Are you considering filing bankruptcy under Chapter 7? Straight bankruptcy, also known as liquidation bankruptcy, is a bankruptcy case wherein the court wipes out most of your debts. A bankruptcy filing is a straightforward process that takes about four to six months. Here’s an overview of things you need to consider regarding qualifications, proceedings, and filings before your meeting with creditors. 

Debtors like you are qualified to file for bankruptcy except in cases where you have already received a bankruptcy discharge in the last six to eight months; or you could complete a Chapter 13 repayment plan based on your current income, debt burden, and expenses.

Consult with a bankruptcy lawyer if you are unsure whether you qualify for filing bankruptcy.

Starting Your Bankruptcy Application

If you qualify, you must first complete the mandatory credit counseling, whether by phone or online, with an agency that is approved by the United States Trustee before you file bankruptcy.

Begin the bankruptcy process by filling out the official bankruptcy court forms. The files for bankruptcy include a bankruptcy petition, which provides information about you and your case, as well as a series of schedules detailing your financial situation, among various other forms. These forms will ask you to describe information regarding:

  • your current income and monthly living expenses;
  • your debts;
  • your property;
  • any property you claim to be exempt;
  • any property you owned and money you spent in the past two years; and
  • any property you sold or gave away in the past two years.

Creditors MeetingAfter submitting the completed forms to the bankruptcy court, a bankruptcy trustee is assigned to handle your case and ensure that your papers are complete. Trustees are also tasked with finding the nonexempt property to sell for the benefit of lenders, which entails examining a borrower’s financial transactions in the previous years to see if it is possible to free up assets.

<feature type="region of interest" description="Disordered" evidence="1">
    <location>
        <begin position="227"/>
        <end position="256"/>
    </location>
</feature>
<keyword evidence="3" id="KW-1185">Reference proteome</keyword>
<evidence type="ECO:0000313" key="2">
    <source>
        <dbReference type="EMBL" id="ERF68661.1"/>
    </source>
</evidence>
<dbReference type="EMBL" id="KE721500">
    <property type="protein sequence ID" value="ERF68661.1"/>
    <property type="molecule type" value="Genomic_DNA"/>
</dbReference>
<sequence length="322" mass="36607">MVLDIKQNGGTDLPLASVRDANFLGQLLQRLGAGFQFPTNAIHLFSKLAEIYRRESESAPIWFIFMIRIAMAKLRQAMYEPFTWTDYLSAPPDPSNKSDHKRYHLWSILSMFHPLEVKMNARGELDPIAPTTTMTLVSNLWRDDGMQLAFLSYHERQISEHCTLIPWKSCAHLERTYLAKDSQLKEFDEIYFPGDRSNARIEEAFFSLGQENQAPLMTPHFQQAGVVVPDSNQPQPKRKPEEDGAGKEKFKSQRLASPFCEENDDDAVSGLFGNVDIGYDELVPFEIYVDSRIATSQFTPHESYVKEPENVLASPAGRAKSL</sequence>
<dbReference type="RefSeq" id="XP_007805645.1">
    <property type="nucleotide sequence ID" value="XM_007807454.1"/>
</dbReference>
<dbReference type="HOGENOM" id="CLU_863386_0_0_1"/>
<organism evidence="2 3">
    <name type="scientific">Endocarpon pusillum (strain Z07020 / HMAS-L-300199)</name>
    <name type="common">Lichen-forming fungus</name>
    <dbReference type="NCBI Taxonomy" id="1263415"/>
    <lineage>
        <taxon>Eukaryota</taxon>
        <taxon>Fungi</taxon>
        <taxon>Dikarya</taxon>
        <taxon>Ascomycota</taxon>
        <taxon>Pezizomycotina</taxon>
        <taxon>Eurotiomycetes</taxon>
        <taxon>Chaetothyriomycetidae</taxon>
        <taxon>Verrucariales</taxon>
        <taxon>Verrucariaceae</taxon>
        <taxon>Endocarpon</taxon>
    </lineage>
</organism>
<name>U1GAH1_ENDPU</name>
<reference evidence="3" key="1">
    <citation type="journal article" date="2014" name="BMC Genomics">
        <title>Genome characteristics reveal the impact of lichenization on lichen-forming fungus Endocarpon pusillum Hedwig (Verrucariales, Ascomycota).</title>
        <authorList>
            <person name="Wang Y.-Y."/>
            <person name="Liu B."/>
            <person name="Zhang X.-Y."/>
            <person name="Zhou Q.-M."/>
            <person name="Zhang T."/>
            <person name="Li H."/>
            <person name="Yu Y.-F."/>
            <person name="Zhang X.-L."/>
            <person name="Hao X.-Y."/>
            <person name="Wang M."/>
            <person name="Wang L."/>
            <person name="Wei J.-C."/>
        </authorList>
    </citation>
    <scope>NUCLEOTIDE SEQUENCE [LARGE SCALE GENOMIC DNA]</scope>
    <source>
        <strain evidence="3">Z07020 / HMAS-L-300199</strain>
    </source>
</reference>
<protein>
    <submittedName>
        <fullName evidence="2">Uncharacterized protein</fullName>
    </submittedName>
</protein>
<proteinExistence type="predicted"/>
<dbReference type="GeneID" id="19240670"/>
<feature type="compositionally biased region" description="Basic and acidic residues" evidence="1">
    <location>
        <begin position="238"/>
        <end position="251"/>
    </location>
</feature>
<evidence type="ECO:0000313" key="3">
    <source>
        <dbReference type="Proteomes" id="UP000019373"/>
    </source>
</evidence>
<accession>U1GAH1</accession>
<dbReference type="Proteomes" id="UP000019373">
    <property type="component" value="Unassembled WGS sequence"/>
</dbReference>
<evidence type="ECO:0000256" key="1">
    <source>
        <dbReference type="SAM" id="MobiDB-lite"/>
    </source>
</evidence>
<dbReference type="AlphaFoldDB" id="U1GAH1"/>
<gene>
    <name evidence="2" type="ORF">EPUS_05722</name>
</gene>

You are required to mail a copy of your most recently filed income tax returns, and other documents asked of the debtor, to the trustee.

Once you have filed your bankruptcy forms, an injunction called the “automatic stay” is put into effect. The stay prevents most creditors from trying to collect your debt so that your wages or properties cannot be legally grabbed or taken from you.

However, when you declare bankruptcy under Chapter 7, you are legally placing your debts and properties in the hands of the bankruptcy court. As such, you are unable to pay off your pre-filing debts and transfer or sell your properties without the consent of the court.

Note that it is possible for the stay to be lifted in cases regarding secured debt. Loans with property pledged as collateral, and recorded liens against your property, are both considered secured debt. Creditors can ask for the stay to be lifted in order to foreclose or repossess on the property if you are behind on your payments. If not, you may continue making payments as before, except in the case where there is enough equity in the property to justify its sale by the trustee.

During Your Scheduled Creditors Meeting

A few weeks after filing, you will receive a notice about a scheduled meeting with creditors. The meeting is usually held in a small hearing room and is commonly the only courthouse appearance required of you. During the appointment, you are required under oath to answer questions about the forms you filed, or provide the trustee with additional information relevant to your case.

If the trustee deems some of your property to be nonexempt, you may be required to either turn over the property or pay-back its equivalent value in cash. However, you can keep the property if the trustee “abandons” it because it isn’t worth very much or is too cumbersome to sell. Property exemptions vary depending on your state’s bankruptcy laws. Check your state’s bankruptcy exemptions or consult with a bankruptcy attorney.

Receiving Your Bankruptcy Discharge Notice

After bankruptcy proceedings, your debts are discharged by the court, except for those that automatically survive bankruptcy, such as child support, tax debts, and student-loan, unless the court rules otherwise, or those declared nondischargeable due to the creditor’s objection.

If you are considering declaring bankruptcy in Oregon or Washington, contact Northwest Debt Relief Law Firm for a free consultation today.